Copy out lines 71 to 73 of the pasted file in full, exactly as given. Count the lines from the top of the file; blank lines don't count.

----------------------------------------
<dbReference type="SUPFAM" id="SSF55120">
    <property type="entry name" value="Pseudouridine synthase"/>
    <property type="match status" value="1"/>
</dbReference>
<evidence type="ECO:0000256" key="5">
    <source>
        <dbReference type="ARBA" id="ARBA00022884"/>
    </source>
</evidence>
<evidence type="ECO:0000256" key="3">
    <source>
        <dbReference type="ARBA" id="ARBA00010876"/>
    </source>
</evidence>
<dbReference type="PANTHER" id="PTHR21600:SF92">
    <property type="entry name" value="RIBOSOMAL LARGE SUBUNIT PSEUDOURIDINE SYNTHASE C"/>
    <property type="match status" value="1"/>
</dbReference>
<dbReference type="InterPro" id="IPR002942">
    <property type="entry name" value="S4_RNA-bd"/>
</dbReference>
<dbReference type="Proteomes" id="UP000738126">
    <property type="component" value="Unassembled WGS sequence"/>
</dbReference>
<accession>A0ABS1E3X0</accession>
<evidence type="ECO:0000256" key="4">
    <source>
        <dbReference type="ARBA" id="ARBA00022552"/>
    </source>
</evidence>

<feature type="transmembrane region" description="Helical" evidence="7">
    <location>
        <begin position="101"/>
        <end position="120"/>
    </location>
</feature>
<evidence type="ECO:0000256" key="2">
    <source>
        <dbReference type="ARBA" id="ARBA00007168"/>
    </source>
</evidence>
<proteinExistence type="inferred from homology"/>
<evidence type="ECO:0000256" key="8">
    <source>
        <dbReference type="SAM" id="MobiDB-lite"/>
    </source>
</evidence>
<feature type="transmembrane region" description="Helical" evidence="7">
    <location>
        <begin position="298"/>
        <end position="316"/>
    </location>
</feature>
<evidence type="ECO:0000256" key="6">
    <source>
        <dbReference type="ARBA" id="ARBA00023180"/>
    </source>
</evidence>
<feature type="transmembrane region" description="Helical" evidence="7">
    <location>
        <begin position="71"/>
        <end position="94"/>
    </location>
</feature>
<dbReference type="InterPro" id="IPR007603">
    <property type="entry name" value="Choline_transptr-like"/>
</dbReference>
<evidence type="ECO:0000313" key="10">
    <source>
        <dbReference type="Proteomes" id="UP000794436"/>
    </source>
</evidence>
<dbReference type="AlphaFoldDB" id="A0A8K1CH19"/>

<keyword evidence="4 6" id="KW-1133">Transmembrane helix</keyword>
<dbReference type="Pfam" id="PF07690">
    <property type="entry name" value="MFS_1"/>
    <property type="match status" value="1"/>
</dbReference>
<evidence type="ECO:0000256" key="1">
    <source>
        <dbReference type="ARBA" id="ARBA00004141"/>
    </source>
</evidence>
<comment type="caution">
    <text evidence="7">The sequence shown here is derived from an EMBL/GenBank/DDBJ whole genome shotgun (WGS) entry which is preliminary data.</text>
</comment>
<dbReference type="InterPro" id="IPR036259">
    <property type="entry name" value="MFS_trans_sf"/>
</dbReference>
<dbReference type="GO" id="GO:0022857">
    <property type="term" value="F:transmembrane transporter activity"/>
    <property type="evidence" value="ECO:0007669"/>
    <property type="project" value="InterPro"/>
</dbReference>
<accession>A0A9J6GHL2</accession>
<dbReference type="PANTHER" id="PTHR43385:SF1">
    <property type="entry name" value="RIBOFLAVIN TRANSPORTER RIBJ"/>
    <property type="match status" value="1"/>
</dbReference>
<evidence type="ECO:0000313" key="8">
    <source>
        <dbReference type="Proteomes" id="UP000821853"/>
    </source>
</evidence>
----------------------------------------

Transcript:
    </source>
</evidence>
<dbReference type="AlphaFoldDB" id="A0A8K1CH19"/>